BARBARA CHANDLER, DESIGN WRITER
I love trade shows. Yes, I know they are exhausting. You are either too hot or too cold, frequently lost, and increasingly frazzled, weighed down by armfuls of catalogues, desperate for a coffee and the loo. But there is an adrenalin that keeps you going, an excitement that you don’t find elsewhere, the thrill of discovery, the immediacy of product and people, and the access to new trends and inspirations that you won’t get anywhere else on or off the web.
I am coming up to INTERIORS UK for two days, and staying overnight, to judge once again the student entries for New Design Britain. My section is fabrics and surfaces, and I can promise some very exciting work. I share judging responsibilities with the inimitable Dids MacDonald of ACID, and the creative Diane Goode of Fromental. It will be hard work to decide on a winner, given the very high standards this year. But it is so lovely to finally meet the designers in person, and share with them the stories behind their projects. One of my favourites from past years was Henoc Maketo, who won our fabrics award in 2011, an ebullient larger-than-life character whose wonderful designs had been inspired by London Transport.
I can’t wait to see the VIP lounge kitted out with furniture by Out of the Dark. This pioneering charity takes old furniture (and I am afraid there is plenty in High Wycombe where they are based), and then uses a team of disadvantaged - and specially-trained - young people to restore it. These youngsters (the average age is 15) gain a new focus to their life, and learn valuable work and life skills. Their teachers are professional volunteers - experts in anything from painting and varnishing to chair caning. But it is the design that will really catch your eye - bright colours, new handles, and many a creative twist that come from volunteer interns studying at top art and design colleges.
Then I’ll be spending a lot of time with Designersblock in their innovative “department store” packed with furniture, lighting, illustration, ceramics, and fashion. Mimicking a conventional retail layout, goods will be arranged as Homewares (furniture, tableware), Electrical (lighting and appliances), and Haberdashery (textiles and wall coverings) plus Toys and Tech, Perfumery and a Florist.
I love Designersblock, and have watched founders/directors Piers and Rory evolve from maverick enfants terribles, throwing sundry spanners sideways into the works of established design events, into savvy professional international design promoters, playing godfather to innovation and excellence.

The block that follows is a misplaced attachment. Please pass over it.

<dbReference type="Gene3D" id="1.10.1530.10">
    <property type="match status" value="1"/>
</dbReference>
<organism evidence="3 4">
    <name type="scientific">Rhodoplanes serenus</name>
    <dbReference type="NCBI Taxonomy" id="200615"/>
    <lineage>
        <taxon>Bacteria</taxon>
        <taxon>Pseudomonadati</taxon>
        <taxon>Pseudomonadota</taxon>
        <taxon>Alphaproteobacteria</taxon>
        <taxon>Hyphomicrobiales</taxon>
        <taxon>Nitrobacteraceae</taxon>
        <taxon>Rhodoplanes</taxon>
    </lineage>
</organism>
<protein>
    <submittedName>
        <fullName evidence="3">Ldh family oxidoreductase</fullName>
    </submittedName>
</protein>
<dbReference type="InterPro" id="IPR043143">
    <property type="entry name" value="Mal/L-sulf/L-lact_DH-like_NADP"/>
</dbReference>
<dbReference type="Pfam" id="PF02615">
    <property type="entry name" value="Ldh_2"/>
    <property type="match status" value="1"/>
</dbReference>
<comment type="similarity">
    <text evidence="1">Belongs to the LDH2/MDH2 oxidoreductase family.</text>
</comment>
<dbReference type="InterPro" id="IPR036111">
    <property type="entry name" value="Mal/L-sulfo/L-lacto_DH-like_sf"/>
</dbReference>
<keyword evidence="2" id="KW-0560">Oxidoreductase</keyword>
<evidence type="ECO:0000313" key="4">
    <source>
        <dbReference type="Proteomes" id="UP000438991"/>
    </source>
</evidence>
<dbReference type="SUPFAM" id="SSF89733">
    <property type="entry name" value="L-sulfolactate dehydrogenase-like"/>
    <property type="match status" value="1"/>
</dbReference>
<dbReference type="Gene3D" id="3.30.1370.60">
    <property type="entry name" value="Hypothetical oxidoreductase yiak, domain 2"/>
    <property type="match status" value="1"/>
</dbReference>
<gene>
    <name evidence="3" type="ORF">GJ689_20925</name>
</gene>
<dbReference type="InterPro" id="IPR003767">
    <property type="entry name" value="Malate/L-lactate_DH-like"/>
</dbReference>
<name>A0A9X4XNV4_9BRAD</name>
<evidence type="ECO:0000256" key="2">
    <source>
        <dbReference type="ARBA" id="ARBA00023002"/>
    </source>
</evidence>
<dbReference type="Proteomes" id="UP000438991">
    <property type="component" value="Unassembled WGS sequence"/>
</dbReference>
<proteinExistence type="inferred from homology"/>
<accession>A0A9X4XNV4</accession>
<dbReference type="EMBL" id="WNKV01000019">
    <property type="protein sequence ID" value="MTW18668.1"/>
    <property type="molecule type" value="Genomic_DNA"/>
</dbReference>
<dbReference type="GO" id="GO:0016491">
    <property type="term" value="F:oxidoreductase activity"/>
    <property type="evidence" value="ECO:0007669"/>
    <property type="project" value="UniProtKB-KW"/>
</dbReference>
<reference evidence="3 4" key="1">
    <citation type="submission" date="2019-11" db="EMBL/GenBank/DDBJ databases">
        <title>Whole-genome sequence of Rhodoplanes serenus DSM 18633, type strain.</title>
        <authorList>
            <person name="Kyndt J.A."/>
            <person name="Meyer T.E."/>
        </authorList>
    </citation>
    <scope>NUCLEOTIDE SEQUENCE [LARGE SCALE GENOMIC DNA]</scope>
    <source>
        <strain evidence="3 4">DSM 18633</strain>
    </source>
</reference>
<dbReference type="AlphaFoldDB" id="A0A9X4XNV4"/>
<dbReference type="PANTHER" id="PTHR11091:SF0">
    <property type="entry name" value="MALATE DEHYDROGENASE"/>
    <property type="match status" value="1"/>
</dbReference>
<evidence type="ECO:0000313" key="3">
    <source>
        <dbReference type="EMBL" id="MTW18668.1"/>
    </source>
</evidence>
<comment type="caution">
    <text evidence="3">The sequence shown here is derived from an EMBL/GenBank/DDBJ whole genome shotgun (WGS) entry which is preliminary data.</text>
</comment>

And here are just three of the Designersblock exhibitors I am hoping to meet, photographed during the London Design Festival.
Matthew Plummer-Fernandez is one of the brightest design boys I have met. Not yet 30, he exudes an aura of arcane computer codes, launching everything from subversive twitter “bots” to his new product Digital Natives. For this, Matthew has scanned everyday objects, reworked them using his own software, and then fabricated the results on a 3D printer. The beautiful graded use of colour is the most sophisticated use I have seen of this embryonic production method.
Equally avant-garde is Liam Hopkins of Lazerian who has a clever way of catapulting pattern and form dramatically into the 21st century, using a combination of computer aesthetics and handmaking. And don’t forget to pat Gerald, his faithful cardboard self-assembly dog, coming soon to a store near you.
Jon Male makes wonderful lamps from parts of old glass collected off eBay - many of them came from discarded oil lamps. This work has a surreal Memphis feel about it. The glass is bonded with an adhesive designed to withstand very high temperatures. This is “upcycling” at its most daring and beautiful.
Photography by Barbara Chandler.
Barbara Chandler is a design writer and photographer. Follow her on Twitter, or visit her website to find out more. Her photography book, Love London, is out now.